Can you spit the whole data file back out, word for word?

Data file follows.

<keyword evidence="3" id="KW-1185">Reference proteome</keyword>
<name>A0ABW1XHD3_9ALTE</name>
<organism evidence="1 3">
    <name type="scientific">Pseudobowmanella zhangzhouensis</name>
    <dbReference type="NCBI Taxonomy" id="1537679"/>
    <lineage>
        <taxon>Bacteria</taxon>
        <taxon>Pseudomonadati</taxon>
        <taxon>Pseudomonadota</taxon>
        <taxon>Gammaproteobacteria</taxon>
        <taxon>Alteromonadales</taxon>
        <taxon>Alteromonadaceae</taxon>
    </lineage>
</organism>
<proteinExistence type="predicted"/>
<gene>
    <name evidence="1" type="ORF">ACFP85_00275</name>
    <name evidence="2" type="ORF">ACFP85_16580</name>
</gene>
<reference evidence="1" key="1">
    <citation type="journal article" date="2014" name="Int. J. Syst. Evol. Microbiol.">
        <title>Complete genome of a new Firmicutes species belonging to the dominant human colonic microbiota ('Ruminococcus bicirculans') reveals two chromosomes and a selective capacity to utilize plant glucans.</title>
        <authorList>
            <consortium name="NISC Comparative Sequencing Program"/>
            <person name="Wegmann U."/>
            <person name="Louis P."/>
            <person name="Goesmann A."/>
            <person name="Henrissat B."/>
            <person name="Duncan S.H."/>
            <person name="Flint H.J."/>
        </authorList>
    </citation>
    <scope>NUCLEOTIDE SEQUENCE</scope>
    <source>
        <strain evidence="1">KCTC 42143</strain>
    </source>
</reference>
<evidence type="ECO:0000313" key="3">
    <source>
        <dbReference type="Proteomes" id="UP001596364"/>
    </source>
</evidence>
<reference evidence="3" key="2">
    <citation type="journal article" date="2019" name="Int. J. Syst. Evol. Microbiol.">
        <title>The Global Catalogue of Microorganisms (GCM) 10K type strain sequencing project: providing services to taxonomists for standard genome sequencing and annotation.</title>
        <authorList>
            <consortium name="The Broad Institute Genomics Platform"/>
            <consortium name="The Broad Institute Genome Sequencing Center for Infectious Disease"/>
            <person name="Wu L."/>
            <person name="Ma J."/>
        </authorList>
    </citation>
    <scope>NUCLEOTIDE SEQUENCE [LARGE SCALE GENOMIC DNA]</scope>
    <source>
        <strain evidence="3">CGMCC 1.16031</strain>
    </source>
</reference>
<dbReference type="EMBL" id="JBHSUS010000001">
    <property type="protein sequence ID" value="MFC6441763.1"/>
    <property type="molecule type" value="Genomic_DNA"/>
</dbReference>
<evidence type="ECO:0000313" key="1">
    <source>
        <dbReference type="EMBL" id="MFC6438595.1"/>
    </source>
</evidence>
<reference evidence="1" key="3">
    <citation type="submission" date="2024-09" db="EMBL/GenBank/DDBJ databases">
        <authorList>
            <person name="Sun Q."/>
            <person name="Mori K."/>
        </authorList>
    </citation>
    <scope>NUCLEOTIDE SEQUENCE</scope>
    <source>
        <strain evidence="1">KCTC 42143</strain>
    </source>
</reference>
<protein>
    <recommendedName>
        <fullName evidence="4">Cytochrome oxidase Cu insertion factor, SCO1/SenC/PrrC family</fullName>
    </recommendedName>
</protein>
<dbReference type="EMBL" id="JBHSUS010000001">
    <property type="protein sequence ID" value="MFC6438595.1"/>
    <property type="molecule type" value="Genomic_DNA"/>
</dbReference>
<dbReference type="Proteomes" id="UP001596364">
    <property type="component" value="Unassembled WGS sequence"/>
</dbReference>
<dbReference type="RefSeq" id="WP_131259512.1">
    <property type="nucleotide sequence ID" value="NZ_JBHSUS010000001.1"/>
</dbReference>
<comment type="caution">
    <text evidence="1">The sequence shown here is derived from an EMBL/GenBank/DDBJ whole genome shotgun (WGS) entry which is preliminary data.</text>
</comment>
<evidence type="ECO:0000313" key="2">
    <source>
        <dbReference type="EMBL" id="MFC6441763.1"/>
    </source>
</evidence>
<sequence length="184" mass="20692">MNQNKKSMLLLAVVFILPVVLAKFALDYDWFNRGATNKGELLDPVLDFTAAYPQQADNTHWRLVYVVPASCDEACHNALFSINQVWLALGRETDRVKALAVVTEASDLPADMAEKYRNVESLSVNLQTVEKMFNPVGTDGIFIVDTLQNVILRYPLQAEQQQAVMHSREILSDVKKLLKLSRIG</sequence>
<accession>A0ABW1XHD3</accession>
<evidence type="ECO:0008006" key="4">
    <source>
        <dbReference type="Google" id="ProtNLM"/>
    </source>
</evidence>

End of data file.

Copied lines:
<keyword evidence="3" id="KW-1185">Reference proteome</keyword>
<name>A0ABW1XHD3_9ALTE</name>
<organism evidence="1 3">
    <name type="scientific">Pseudobowmanella zhangzhouensis</name>
    <dbReference type="NCBI Taxonomy" id="1537679"/>
    <lineage>
        <taxon>Bacteria</taxon>
        <taxon>Pseudomonadati</taxon>
        <taxon>Pseudomonadota</taxon>
        <taxon>Gammaproteobacteria</taxon>
        <taxon>Alteromonadales</taxon>
        <taxon>Alteromonadaceae</taxon>
    </lineage>
</organism>
<proteinExistence type="predicted"/>
<gene>
    <name evidence="1" type="ORF">ACFP85_00275</name>
    <name evidence="2" type="ORF">ACFP85_16580</name>
</gene>
<reference evidence="1" key="1">
    <citation type="journal article" date="2014" name="Int. J. Syst. Evol. Microbiol.">
        <title>Complete genome of a new Firmicutes species belonging to the dominant human colonic microbiota ('Ruminococcus bicirculans') reveals two chromosomes and a selective capacity to utilize plant glucans.</title>
        <authorList>
            <consortium name="NISC Comparative Sequencing Program"/>
            <person name="Wegmann U."/>
            <person name="Louis P."/>
            <person name="Goesmann A."/>
            <person name="Henrissat B."/>
            <person name="Duncan S.H."/>
            <person name="Flint H.J."/>
        </authorList>
    </citation>
    <scope>NUCLEOTIDE SEQUENCE</scope>
    <source>
        <strain evidence="1">KCTC 42143</strain>
    </source>
</reference>
<evidence type="ECO:0000313" key="3">
    <source>
        <dbReference type="Proteomes" id="UP001596364"/>
    </source>
</evidence>
<reference evidence="3" key="2">
    <citation type="journal article" date="2019" name="Int. J. Syst. Evol. Microbiol.">
        <title>The Global Catalogue of Microorganisms (GCM) 10K type strain sequencing project: providing services to taxonomists for standard genome sequencing and annotation.</title>
        <authorList>
            <consortium name="The Broad Institute Genomics Platform"/>
            <consortium name="The Broad Institute Genome Sequencing Center for Infectious Disease"/>
            <person name="Wu L."/>
            <person name="Ma J."/>
        </authorList>
    </citation>
    <scope>NUCLEOTIDE SEQUENCE [LARGE SCALE GENOMIC DNA]</scope>
    <source>
        <strain evidence="3">CGMCC 1.16031</strain>
    </source>
</reference>
<dbReference type="EMBL" id="JBHSUS010000001">
    <property type="protein sequence ID" value="MFC6441763.1"/>
    <property type="molecule type" value="Genomic_DNA"/>
</dbReference>
<evidence type="ECO:0000313" key="1">
    <source>
        <dbReference type="EMBL" id="MFC6438595.1"/>
    </source>
</evidence>
<reference evidence="1" key="3">
    <citation type="submission" date="2024-09" db="EMBL/GenBank/DDBJ databases">
        <authorList>
            <person name="Sun Q."/>
            <person name="Mori K."/>
        </authorList>
    </citation>
    <scope>NUCLEOTIDE SEQUENCE</scope>
    <source>
        <strain evidence="1">KCTC 42143</strain>
    </source>
</reference>
<protein>
    <recommendedName>
        <fullName evidence="4">Cytochrome oxidase Cu insertion factor, SCO1/SenC/PrrC family</fullName>
    </recommendedName>
</protein>
<dbReference type="EMBL" id="JBHSUS010000001">
    <property type="protein sequence ID" value="MFC6438595.1"/>
    <property type="molecule type" value="Genomic_DNA"/>
</dbReference>
<dbReference type="Proteomes" id="UP001596364">
    <property type="component" value="Unassembled WGS sequence"/>
</dbReference>
<dbReference type="RefSeq" id="WP_131259512.1">
    <property type="nucleotide sequence ID" value="NZ_JBHSUS010000001.1"/>
</dbReference>
<comment type="caution">
    <text evidence="1">The sequence shown here is derived from an EMBL/GenBank/DDBJ whole genome shotgun (WGS) entry which is preliminary data.</text>
</comment>
<evidence type="ECO:0000313" key="2">
    <source>
        <dbReference type="EMBL" id="MFC6441763.1"/>
    </source>
</evidence>
<sequence length="184" mass="20692">MNQNKKSMLLLAVVFILPVVLAKFALDYDWFNRGATNKGELLDPVLDFTAAYPQQADNTHWRLVYVVPASCDEACHNALFSINQVWLALGRETDRVKALAVVTEASDLPADMAEKYRNVESLSVNLQTVEKMFNPVGTDGIFIVDTLQNVILRYPLQAEQQQAVMHSREILSDVKKLLKLSRIG</sequence>
<accession>A0ABW1XHD3</accession>
<evidence type="ECO:0008006" key="4">
    <source>
        <dbReference type="Google" id="ProtNLM"/>
    </source>
</evidence>